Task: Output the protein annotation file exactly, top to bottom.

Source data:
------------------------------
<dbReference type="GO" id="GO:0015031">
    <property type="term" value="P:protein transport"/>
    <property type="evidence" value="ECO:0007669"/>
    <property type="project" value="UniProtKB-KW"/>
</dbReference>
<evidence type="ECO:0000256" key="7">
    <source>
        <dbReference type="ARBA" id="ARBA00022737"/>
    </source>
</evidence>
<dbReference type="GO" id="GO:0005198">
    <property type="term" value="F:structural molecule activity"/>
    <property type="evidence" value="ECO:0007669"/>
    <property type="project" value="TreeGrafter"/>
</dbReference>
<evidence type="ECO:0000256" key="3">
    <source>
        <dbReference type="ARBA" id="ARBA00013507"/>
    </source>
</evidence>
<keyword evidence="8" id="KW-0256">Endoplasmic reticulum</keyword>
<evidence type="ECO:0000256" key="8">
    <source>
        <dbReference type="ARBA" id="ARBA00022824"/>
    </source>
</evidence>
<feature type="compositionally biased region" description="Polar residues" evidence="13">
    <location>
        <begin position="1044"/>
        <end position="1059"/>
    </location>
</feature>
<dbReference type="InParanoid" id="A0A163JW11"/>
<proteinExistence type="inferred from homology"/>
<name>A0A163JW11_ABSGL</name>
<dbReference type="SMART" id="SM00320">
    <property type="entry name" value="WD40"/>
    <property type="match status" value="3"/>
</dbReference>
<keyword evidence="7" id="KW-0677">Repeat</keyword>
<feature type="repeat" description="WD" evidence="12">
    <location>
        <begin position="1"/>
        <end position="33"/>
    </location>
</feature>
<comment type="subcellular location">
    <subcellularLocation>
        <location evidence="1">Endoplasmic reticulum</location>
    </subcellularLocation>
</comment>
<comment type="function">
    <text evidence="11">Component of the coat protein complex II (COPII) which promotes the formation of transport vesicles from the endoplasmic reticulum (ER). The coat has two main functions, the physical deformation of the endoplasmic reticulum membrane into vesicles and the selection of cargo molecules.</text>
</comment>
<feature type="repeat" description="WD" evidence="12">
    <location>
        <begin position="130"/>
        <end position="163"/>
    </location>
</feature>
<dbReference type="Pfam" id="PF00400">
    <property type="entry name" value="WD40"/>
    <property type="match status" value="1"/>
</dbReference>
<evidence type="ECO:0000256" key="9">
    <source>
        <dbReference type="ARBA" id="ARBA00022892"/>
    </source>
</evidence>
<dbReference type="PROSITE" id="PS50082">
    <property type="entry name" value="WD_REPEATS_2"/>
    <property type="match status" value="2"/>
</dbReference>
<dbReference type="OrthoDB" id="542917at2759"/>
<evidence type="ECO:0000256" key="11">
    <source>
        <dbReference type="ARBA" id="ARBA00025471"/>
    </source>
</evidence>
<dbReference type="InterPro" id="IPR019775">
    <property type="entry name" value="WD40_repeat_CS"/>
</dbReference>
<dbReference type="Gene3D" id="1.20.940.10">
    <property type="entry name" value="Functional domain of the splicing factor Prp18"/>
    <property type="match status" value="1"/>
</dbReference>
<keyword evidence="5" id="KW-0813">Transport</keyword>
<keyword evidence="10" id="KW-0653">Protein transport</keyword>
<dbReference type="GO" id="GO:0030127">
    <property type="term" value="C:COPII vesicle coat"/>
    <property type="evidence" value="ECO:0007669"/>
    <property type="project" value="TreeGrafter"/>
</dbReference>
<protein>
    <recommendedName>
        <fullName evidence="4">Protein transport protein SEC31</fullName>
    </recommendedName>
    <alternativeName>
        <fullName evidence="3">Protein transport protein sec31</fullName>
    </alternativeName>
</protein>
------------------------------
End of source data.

<dbReference type="GO" id="GO:0015031">
    <property type="term" value="P:protein transport"/>
    <property type="evidence" value="ECO:0007669"/>
    <property type="project" value="UniProtKB-KW"/>
</dbReference>
<evidence type="ECO:0000256" key="7">
    <source>
        <dbReference type="ARBA" id="ARBA00022737"/>
    </source>
</evidence>
<dbReference type="GO" id="GO:0005198">
    <property type="term" value="F:structural molecule activity"/>
    <property type="evidence" value="ECO:0007669"/>
    <property type="project" value="TreeGrafter"/>
</dbReference>
<evidence type="ECO:0000256" key="3">
    <source>
        <dbReference type="ARBA" id="ARBA00013507"/>
    </source>
</evidence>
<keyword evidence="8" id="KW-0256">Endoplasmic reticulum</keyword>
<evidence type="ECO:0000256" key="8">
    <source>
        <dbReference type="ARBA" id="ARBA00022824"/>
    </source>
</evidence>
<feature type="compositionally biased region" description="Polar residues" evidence="13">
    <location>
        <begin position="1044"/>
        <end position="1059"/>
    </location>
</feature>
<dbReference type="InParanoid" id="A0A163JW11"/>
<proteinExistence type="inferred from homology"/>
<name>A0A163JW11_ABSGL</name>
<dbReference type="SMART" id="SM00320">
    <property type="entry name" value="WD40"/>
    <property type="match status" value="3"/>
</dbReference>
<keyword evidence="7" id="KW-0677">Repeat</keyword>
<feature type="repeat" description="WD" evidence="12">
    <location>
        <begin position="1"/>
        <end position="33"/>
    </location>
</feature>
<comment type="subcellular location">
    <subcellularLocation>
        <location evidence="1">Endoplasmic reticulum</location>
    </subcellularLocation>
</comment>
<comment type="function">
    <text evidence="11">Component of the coat protein complex II (COPII) which promotes the formation of transport vesicles from the endoplasmic reticulum (ER). The coat has two main functions, the physical deformation of the endoplasmic reticulum membrane into vesicles and the selection of cargo molecules.</text>
</comment>
<feature type="repeat" description="WD" evidence="12">
    <location>
        <begin position="130"/>
        <end position="163"/>
    </location>
</feature>
<dbReference type="Pfam" id="PF00400">
    <property type="entry name" value="WD40"/>
    <property type="match status" value="1"/>
</dbReference>
<evidence type="ECO:0000256" key="9">
    <source>
        <dbReference type="ARBA" id="ARBA00022892"/>
    </source>
</evidence>
<dbReference type="PROSITE" id="PS50082">
    <property type="entry name" value="WD_REPEATS_2"/>
    <property type="match status" value="2"/>
</dbReference>
<dbReference type="OrthoDB" id="542917at2759"/>
<evidence type="ECO:0000256" key="11">
    <source>
        <dbReference type="ARBA" id="ARBA00025471"/>
    </source>
</evidence>
<dbReference type="InterPro" id="IPR019775">
    <property type="entry name" value="WD40_repeat_CS"/>
</dbReference>
<dbReference type="Gene3D" id="1.20.940.10">
    <property type="entry name" value="Functional domain of the splicing factor Prp18"/>
    <property type="match status" value="1"/>
</dbReference>
<keyword evidence="5" id="KW-0813">Transport</keyword>
<keyword evidence="10" id="KW-0653">Protein transport</keyword>
<dbReference type="GO" id="GO:0030127">
    <property type="term" value="C:COPII vesicle coat"/>
    <property type="evidence" value="ECO:0007669"/>
    <property type="project" value="TreeGrafter"/>
</dbReference>
<protein>
    <recommendedName>
        <fullName evidence="4">Protein transport protein SEC31</fullName>
    </recommendedName>
    <alternativeName>
        <fullName evidence="3">Protein transport protein sec31</fullName>
    </alternativeName>
</protein>